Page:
Sugar Pines, New Year’s Eve

Picture of the Day 24: Sax faces massive indecision about which stick to pick

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Our luck on New Year’s Eve was a mixed bag. We started the day bright tailed and bushy eyed, setting our sights on the village of Talbingo. Talbingo, itself on the Jounama Dam, is accessed by a beautiful, sweeping drive through the mountains and alongside the still blue waters of Blowering Dam.

As we set off, luck seemed to be in our favour. The sky was peerless blue, white and yellow tents thick on the Blowering foreshore. Every camping spot was its own city. On our left were the Blowering Cliffs, a walk accessible from Log Bridge camping ground. Later we passed the turn off to Jounama River, itself with a promising walk. We shot straight through Talbingo, along the Jounama banks, up past the Tumut 3 powerstation and into the hills between Talbingo township and the third dam in the chain, Talbingo Dam.

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Aaaaand that’s where our luck ended. It was nice enough to take photos by the giant pipes of the T3 powerstation, and the rough road leading to the dam’s “scenic lookout” wasn’t too debilitating on my plucky little Mazda. But when we reached the top? Trees. Although we were way, way above the waterline, 360 degrees of trees prevented our spying any of the view over Talbingo, Jounama, and the places beyond. All we could make out was the north corner of the dam and a dirt walled channel, and gum trees. I guess that’s something of a view, if you like gum trees, and I like them plenty, but I also see several million of them every day.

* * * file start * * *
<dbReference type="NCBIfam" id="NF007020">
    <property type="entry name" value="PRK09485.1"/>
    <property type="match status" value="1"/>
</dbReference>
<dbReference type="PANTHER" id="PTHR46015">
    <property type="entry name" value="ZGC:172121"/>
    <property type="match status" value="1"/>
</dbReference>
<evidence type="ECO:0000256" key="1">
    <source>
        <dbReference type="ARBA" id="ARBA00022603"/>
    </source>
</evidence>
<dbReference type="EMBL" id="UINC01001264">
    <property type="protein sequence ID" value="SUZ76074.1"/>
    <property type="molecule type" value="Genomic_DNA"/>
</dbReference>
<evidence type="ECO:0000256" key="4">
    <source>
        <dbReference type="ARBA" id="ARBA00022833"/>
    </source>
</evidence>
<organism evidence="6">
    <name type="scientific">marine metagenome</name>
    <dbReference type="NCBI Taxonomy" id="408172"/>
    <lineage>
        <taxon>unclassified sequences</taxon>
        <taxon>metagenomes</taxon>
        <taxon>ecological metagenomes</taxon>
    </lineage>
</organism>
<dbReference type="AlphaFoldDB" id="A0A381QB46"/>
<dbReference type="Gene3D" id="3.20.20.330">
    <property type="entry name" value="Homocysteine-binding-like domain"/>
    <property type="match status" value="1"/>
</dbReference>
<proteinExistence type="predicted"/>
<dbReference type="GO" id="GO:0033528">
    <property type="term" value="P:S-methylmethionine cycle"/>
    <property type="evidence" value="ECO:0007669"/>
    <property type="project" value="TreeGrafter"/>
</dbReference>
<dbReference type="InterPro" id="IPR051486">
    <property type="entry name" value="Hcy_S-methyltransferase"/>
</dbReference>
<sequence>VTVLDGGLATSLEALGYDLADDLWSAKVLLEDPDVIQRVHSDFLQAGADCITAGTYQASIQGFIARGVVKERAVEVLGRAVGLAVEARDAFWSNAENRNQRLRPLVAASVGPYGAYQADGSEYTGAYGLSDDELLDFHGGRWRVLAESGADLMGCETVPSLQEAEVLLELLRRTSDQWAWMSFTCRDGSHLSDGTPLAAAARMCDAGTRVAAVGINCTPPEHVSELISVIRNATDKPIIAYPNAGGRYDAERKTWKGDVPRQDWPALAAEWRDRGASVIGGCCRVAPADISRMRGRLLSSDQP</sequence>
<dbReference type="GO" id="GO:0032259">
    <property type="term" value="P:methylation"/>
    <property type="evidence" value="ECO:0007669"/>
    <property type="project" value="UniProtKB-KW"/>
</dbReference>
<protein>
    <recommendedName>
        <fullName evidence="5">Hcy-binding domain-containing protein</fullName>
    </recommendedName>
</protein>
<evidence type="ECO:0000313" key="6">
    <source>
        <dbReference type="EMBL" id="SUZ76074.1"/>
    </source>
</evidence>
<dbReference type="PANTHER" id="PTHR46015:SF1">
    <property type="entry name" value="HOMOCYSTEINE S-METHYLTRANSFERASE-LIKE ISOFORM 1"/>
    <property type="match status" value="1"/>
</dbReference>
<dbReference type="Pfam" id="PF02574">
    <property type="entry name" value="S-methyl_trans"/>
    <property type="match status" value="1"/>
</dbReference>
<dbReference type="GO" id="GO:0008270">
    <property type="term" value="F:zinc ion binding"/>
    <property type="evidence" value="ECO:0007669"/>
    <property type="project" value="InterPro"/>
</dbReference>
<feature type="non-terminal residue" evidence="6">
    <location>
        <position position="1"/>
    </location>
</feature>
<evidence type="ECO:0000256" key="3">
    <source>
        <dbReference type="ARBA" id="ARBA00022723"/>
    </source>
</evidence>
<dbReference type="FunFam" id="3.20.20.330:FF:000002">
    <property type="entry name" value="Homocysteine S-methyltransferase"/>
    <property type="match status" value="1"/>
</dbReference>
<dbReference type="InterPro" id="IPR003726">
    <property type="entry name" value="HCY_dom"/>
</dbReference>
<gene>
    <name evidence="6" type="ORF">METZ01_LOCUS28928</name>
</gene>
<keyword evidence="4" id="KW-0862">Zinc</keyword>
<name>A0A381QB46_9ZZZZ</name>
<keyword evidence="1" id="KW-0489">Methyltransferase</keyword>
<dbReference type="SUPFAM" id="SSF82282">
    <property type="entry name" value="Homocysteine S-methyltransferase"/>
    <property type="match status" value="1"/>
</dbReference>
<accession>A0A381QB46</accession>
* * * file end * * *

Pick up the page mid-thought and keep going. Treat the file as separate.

Determined it would not only be trees that we saw that day, Ryan and I loaded Sax back into the car and set off down the hillside. We took a left onto Borag Station, which promised to go by Buddong Falls. I spoke to a friend in National Parks that morning, who warned that there had been several landslips along the dirt backroad between Talbingo and Batlow, and Buddong Falls would be best accessible on foot. Well, that was no problem, we just needed to get a little closer. And closer we got. Close enough to see the signs up for baits laid for wild dogs and foxes. Also signs for “all vehicles passing through this property must have their UHF set to etc…” Plus conflicting signs marking the property as private and public access.

Perturbed, we turned around. Shot right through Talbingo again, as is proper, and back to Tumut for lunch. We were dismayed. Not by lunch, but Talbingo. It was too hot to climb Blowering Cliffs, too much snake weather to hike Jounama River, there was no view at the viewing point and Borag station should have had a big red neon sign reading DO NOT ENTER: YOU WILL DIE. UNLESS YOU WANT TO DIE, IN WHICH CASE PLEASE ENTER.